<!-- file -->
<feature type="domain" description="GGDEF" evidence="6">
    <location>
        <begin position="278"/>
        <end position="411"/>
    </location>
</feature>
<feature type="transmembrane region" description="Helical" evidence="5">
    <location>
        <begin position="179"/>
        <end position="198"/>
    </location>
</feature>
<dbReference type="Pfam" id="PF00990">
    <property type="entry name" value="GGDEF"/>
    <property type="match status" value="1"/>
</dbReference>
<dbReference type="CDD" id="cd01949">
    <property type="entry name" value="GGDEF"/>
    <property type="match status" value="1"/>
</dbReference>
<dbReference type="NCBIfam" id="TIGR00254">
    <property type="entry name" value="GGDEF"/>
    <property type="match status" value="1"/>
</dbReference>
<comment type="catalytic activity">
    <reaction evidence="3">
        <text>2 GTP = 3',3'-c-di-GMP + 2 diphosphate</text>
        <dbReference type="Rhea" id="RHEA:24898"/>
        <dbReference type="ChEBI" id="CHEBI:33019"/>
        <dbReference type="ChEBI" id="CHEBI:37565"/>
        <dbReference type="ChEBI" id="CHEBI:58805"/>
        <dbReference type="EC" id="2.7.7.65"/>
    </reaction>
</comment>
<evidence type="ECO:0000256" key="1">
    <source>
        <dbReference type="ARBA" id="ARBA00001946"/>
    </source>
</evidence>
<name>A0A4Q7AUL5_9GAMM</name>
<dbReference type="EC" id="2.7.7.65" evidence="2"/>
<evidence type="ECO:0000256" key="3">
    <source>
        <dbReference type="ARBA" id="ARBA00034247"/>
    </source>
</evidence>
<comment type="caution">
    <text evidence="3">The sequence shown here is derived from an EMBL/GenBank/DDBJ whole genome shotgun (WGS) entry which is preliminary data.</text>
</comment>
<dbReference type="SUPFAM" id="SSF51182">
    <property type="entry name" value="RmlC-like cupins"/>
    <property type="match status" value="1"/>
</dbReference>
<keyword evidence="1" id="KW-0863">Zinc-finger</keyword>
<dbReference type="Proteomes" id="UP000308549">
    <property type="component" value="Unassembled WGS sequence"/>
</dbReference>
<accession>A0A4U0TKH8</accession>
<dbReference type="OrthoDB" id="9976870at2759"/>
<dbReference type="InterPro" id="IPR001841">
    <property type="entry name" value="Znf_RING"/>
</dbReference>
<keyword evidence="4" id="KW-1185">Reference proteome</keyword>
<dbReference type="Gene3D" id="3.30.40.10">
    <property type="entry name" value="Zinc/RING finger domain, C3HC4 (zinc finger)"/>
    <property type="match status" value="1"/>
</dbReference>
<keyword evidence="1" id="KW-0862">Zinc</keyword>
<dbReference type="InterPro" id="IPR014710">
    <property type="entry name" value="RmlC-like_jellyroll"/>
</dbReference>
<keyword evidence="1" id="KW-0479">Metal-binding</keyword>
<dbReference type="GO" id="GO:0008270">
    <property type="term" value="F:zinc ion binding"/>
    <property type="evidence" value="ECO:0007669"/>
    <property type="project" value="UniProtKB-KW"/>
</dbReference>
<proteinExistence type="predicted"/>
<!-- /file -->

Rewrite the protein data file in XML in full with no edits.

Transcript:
<feature type="domain" description="GGDEF" evidence="6">
    <location>
        <begin position="278"/>
        <end position="411"/>
    </location>
</feature>
<feature type="transmembrane region" description="Helical" evidence="5">
    <location>
        <begin position="179"/>
        <end position="198"/>
    </location>
</feature>
<dbReference type="Pfam" id="PF00990">
    <property type="entry name" value="GGDEF"/>
    <property type="match status" value="1"/>
</dbReference>
<dbReference type="CDD" id="cd01949">
    <property type="entry name" value="GGDEF"/>
    <property type="match status" value="1"/>
</dbReference>
<dbReference type="NCBIfam" id="TIGR00254">
    <property type="entry name" value="GGDEF"/>
    <property type="match status" value="1"/>
</dbReference>
<comment type="catalytic activity">
    <reaction evidence="3">
        <text>2 GTP = 3',3'-c-di-GMP + 2 diphosphate</text>
        <dbReference type="Rhea" id="RHEA:24898"/>
        <dbReference type="ChEBI" id="CHEBI:33019"/>
        <dbReference type="ChEBI" id="CHEBI:37565"/>
        <dbReference type="ChEBI" id="CHEBI:58805"/>
        <dbReference type="EC" id="2.7.7.65"/>
    </reaction>
</comment>
<evidence type="ECO:0000256" key="1">
    <source>
        <dbReference type="ARBA" id="ARBA00001946"/>
    </source>
</evidence>
<name>A0A4Q7AUL5_9GAMM</name>
<dbReference type="EC" id="2.7.7.65" evidence="2"/>
<evidence type="ECO:0000256" key="3">
    <source>
        <dbReference type="ARBA" id="ARBA00034247"/>
    </source>
</evidence>
<comment type="caution">
    <text evidence="3">The sequence shown here is derived from an EMBL/GenBank/DDBJ whole genome shotgun (WGS) entry which is preliminary data.</text>
</comment>
<dbReference type="SUPFAM" id="SSF51182">
    <property type="entry name" value="RmlC-like cupins"/>
    <property type="match status" value="1"/>
</dbReference>
<keyword evidence="1" id="KW-0863">Zinc-finger</keyword>
<dbReference type="Proteomes" id="UP000308549">
    <property type="component" value="Unassembled WGS sequence"/>
</dbReference>
<accession>A0A4U0TKH8</accession>
<dbReference type="OrthoDB" id="9976870at2759"/>
<dbReference type="InterPro" id="IPR001841">
    <property type="entry name" value="Znf_RING"/>
</dbReference>
<keyword evidence="4" id="KW-1185">Reference proteome</keyword>
<dbReference type="Gene3D" id="3.30.40.10">
    <property type="entry name" value="Zinc/RING finger domain, C3HC4 (zinc finger)"/>
    <property type="match status" value="1"/>
</dbReference>
<keyword evidence="1" id="KW-0862">Zinc</keyword>
<dbReference type="InterPro" id="IPR014710">
    <property type="entry name" value="RmlC-like_jellyroll"/>
</dbReference>
<keyword evidence="1" id="KW-0479">Metal-binding</keyword>
<dbReference type="GO" id="GO:0008270">
    <property type="term" value="F:zinc ion binding"/>
    <property type="evidence" value="ECO:0007669"/>
    <property type="project" value="UniProtKB-KW"/>
</dbReference>
<proteinExistence type="predicted"/>